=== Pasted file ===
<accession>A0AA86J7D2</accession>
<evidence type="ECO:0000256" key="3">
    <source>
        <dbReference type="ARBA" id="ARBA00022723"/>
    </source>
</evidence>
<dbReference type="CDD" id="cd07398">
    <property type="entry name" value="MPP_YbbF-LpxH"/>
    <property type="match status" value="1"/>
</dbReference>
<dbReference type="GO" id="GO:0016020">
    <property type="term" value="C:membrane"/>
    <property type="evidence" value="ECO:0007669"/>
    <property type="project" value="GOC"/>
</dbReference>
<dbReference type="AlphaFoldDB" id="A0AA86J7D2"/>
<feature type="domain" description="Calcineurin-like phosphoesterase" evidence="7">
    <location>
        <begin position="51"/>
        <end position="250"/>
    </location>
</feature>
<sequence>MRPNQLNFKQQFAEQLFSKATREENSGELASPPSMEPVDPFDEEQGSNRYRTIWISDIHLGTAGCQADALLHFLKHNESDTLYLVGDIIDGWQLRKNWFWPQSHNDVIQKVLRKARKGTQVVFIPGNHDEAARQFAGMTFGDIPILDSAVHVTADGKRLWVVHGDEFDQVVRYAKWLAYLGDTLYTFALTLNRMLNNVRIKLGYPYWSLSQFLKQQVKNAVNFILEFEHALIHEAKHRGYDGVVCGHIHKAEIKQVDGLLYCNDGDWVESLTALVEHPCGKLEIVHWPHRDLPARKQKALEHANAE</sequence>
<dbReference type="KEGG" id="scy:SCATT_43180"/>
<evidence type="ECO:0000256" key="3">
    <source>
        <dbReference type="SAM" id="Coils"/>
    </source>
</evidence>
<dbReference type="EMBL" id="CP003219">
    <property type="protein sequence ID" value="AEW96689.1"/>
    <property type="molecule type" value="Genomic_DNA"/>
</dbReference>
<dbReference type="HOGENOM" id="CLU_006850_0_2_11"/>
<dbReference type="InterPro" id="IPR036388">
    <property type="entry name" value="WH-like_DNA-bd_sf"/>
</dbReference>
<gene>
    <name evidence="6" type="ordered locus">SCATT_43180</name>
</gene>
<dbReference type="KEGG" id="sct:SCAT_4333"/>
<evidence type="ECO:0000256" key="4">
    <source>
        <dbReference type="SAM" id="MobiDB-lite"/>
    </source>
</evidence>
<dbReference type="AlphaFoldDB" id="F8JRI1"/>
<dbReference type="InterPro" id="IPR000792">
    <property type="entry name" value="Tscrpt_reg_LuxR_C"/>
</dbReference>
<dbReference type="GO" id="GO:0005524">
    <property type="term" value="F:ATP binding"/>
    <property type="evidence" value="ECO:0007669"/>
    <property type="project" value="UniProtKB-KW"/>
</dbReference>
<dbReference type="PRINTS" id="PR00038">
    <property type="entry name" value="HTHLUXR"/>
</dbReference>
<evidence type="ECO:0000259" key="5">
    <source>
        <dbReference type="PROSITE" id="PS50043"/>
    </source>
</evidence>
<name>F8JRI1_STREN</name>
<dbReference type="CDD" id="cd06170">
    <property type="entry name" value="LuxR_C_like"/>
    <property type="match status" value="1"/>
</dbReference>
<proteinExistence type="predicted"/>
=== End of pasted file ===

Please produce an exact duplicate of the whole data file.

<accession>A0AA86J7D2</accession>
<evidence type="ECO:0000256" key="3">
    <source>
        <dbReference type="ARBA" id="ARBA00022723"/>
    </source>
</evidence>
<dbReference type="CDD" id="cd07398">
    <property type="entry name" value="MPP_YbbF-LpxH"/>
    <property type="match status" value="1"/>
</dbReference>
<dbReference type="GO" id="GO:0016020">
    <property type="term" value="C:membrane"/>
    <property type="evidence" value="ECO:0007669"/>
    <property type="project" value="GOC"/>
</dbReference>
<dbReference type="AlphaFoldDB" id="A0AA86J7D2"/>
<feature type="domain" description="Calcineurin-like phosphoesterase" evidence="7">
    <location>
        <begin position="51"/>
        <end position="250"/>
    </location>
</feature>
<sequence>MRPNQLNFKQQFAEQLFSKATREENSGELASPPSMEPVDPFDEEQGSNRYRTIWISDIHLGTAGCQADALLHFLKHNESDTLYLVGDIIDGWQLRKNWFWPQSHNDVIQKVLRKARKGTQVVFIPGNHDEAARQFAGMTFGDIPILDSAVHVTADGKRLWVVHGDEFDQVVRYAKWLAYLGDTLYTFALTLNRMLNNVRIKLGYPYWSLSQFLKQQVKNAVNFILEFEHALIHEAKHRGYDGVVCGHIHKAEIKQVDGLLYCNDGDWVESLTALVEHPCGKLEIVHWPHRDLPARKQKALEHANAE</sequence>
<dbReference type="KEGG" id="scy:SCATT_43180"/>
<evidence type="ECO:0000256" key="3">
    <source>
        <dbReference type="SAM" id="Coils"/>
    </source>
</evidence>
<dbReference type="EMBL" id="CP003219">
    <property type="protein sequence ID" value="AEW96689.1"/>
    <property type="molecule type" value="Genomic_DNA"/>
</dbReference>
<dbReference type="HOGENOM" id="CLU_006850_0_2_11"/>
<dbReference type="InterPro" id="IPR036388">
    <property type="entry name" value="WH-like_DNA-bd_sf"/>
</dbReference>
<gene>
    <name evidence="6" type="ordered locus">SCATT_43180</name>
</gene>
<dbReference type="KEGG" id="sct:SCAT_4333"/>
<evidence type="ECO:0000256" key="4">
    <source>
        <dbReference type="SAM" id="MobiDB-lite"/>
    </source>
</evidence>
<dbReference type="AlphaFoldDB" id="F8JRI1"/>
<dbReference type="InterPro" id="IPR000792">
    <property type="entry name" value="Tscrpt_reg_LuxR_C"/>
</dbReference>
<dbReference type="GO" id="GO:0005524">
    <property type="term" value="F:ATP binding"/>
    <property type="evidence" value="ECO:0007669"/>
    <property type="project" value="UniProtKB-KW"/>
</dbReference>
<dbReference type="PRINTS" id="PR00038">
    <property type="entry name" value="HTHLUXR"/>
</dbReference>
<evidence type="ECO:0000259" key="5">
    <source>
        <dbReference type="PROSITE" id="PS50043"/>
    </source>
</evidence>
<name>F8JRI1_STREN</name>
<dbReference type="CDD" id="cd06170">
    <property type="entry name" value="LuxR_C_like"/>
    <property type="match status" value="1"/>
</dbReference>
<proteinExistence type="predicted"/>